Watch the episode: Is America Safer Since 9/11?

US most unequal, least vaccinated in G7

Ian Bremmer's Quick Take:

Hi everybody, Ian Bremmer here. Welcome to your week, happy to be back in the offices, of course, in New York City. And by the way, and what do I have at my desk here? A fan sent me a Moose the dog cookie, which how does one eat that? You can't eat that because it's Moose, you just keep it! But that's pretty awesome, a Norfolk Terrier in a cookie right there, very talented. Thank you so much.

And let's get started. So what I was thinking about as I saw over this weekend, today. Not only is the United States today the most economically-unequal of the G7 advanced industrial democracies, and the most politically divided, but we're also now in terms of first jabs of the COVID vaccine, we are the least vaccinated of the G7, which is annoying because we were the most vaccinated of the G7 months ago. And of course, all of this speaks to the fact that the United States is enormously wealthy, enormously powerful, there are so many great things about this country, but the politics are deeply, deeply screwed up. And the problems we have are self-inflicted.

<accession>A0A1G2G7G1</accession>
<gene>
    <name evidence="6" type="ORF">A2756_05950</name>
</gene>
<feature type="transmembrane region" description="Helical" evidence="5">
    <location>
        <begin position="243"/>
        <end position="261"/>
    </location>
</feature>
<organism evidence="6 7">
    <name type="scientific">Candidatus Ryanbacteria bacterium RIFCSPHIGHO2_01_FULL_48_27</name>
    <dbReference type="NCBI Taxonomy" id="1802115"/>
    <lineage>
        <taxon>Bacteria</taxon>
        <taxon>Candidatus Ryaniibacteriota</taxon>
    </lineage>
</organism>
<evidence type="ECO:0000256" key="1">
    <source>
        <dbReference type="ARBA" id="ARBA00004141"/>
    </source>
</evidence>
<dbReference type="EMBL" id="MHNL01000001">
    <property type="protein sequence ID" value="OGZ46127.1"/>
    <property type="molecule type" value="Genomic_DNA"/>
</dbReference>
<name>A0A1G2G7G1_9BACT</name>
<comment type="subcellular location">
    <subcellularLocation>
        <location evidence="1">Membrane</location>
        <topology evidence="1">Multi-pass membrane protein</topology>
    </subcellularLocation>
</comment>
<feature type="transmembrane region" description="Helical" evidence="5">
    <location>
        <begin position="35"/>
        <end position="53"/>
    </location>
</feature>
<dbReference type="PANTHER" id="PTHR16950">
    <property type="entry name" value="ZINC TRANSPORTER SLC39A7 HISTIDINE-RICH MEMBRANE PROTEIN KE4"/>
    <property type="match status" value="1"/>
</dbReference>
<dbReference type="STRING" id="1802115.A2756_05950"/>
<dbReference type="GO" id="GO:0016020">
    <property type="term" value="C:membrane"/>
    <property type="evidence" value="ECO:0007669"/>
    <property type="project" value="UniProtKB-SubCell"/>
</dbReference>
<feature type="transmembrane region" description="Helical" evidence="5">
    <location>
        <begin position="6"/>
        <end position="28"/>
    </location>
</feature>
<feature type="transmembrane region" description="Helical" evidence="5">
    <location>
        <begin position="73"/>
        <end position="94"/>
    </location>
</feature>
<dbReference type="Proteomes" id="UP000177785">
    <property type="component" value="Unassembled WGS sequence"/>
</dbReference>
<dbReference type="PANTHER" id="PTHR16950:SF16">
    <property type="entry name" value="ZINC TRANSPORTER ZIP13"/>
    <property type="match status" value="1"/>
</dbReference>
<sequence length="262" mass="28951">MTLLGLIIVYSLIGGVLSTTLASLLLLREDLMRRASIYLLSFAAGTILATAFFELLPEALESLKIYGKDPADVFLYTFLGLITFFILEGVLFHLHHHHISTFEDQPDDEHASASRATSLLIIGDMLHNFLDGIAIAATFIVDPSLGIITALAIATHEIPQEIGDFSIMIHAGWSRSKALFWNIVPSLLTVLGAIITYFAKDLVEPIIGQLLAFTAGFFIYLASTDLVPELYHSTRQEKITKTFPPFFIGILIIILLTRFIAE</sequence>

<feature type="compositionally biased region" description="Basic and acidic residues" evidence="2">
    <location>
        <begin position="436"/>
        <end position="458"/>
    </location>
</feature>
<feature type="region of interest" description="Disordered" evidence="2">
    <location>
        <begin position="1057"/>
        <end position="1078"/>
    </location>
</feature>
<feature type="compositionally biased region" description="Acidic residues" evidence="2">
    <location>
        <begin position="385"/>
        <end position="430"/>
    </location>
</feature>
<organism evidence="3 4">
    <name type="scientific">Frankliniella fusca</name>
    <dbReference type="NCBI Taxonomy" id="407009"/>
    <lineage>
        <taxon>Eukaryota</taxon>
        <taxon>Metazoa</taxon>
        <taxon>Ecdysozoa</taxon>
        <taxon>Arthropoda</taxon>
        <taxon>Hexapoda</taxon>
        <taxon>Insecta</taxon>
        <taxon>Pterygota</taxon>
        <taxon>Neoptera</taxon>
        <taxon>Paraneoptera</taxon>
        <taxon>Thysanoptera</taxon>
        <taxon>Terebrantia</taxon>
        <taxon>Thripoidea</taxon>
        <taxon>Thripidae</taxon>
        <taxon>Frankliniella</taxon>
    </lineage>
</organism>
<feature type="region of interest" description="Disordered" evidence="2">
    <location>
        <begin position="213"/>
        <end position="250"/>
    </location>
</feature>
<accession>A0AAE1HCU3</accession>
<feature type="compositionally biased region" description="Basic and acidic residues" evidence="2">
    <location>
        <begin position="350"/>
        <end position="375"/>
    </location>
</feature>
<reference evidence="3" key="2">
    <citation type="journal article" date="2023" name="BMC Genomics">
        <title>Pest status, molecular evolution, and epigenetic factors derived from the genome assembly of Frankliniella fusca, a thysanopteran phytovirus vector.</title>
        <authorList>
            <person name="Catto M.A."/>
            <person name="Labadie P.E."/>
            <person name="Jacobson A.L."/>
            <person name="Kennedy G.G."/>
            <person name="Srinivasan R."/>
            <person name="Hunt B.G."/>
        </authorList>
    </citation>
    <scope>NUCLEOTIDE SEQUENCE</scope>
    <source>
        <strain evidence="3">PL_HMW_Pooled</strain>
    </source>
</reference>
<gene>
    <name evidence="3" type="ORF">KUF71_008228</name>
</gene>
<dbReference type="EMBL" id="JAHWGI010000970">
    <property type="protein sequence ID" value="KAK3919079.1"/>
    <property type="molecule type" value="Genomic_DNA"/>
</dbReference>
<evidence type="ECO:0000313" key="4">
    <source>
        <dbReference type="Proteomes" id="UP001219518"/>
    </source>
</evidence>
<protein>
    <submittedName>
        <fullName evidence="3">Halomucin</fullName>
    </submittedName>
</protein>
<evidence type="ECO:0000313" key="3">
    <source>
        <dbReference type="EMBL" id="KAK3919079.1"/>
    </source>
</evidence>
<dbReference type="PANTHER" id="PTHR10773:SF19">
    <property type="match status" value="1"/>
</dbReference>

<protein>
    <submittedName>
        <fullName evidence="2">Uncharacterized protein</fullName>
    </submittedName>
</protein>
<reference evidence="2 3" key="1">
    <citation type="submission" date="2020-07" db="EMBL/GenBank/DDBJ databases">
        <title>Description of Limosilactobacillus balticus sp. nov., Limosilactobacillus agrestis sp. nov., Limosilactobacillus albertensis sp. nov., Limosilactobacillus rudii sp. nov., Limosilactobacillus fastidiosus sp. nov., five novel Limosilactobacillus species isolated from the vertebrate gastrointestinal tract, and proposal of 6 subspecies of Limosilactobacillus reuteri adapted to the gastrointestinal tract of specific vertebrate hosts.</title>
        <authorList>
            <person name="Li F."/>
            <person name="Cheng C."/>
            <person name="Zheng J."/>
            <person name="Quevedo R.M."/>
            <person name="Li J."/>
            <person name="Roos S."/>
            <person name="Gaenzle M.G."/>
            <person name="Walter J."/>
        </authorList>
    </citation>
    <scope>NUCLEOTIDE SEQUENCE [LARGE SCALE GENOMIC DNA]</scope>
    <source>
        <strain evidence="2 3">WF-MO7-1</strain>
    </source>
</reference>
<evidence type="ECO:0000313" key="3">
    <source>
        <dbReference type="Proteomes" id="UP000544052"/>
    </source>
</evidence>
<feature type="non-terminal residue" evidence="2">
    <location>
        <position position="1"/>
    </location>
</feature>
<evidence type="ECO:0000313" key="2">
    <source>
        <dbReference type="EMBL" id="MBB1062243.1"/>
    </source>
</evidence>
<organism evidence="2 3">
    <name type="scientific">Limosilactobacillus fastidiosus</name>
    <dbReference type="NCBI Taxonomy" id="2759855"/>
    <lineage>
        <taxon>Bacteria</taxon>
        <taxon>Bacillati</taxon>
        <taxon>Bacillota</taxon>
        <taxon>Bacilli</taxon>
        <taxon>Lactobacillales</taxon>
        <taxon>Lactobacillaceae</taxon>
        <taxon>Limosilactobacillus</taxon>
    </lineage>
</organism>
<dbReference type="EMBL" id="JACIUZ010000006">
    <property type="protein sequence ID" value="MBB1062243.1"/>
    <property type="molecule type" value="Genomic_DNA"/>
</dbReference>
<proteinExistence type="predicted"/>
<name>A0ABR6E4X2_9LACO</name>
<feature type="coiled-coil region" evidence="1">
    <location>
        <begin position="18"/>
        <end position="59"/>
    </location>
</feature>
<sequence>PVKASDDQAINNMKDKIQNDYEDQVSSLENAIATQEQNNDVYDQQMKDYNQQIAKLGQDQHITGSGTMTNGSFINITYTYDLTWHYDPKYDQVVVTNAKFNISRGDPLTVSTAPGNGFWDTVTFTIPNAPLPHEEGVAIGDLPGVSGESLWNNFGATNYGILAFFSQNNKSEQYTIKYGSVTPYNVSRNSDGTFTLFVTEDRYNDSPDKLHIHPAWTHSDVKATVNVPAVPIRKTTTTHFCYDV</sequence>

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Is America safer since 9/11?

20 years have passed since 9/11, but is the US any safer? As the Taliban regains control in Afghanistan, was the War on Terror a failure or has it kept America safe from harm? And how did US allies feel as the last American planes left Kabul? On GZERO World, Ian Bremmer speaks to two people who have had a hand in crafting global policy since the towers fell: Michael Chertoff, who served as Secretary of the US Department of Homeland Security under President George Bush; and Rory Stewart, who worked extensively in Afghanistan in his role as UK Secretary of State for International Development and beyond.

Biden alone on Afghanistan? 5 key reasons

Ian Bremmer's Quick Take:

Hi everybody, Ian Bremmer here opening your week, and of course, yes, we're still talking about Afghanistan. I really wanted to talk about the international angle. It's been so much criticism of the United States from outside the US, including most disturbingly, from core US coalition allies in NATO that had been of course, have been fighting with the Americans on the ground in Afghanistan. Why did we get that wrong?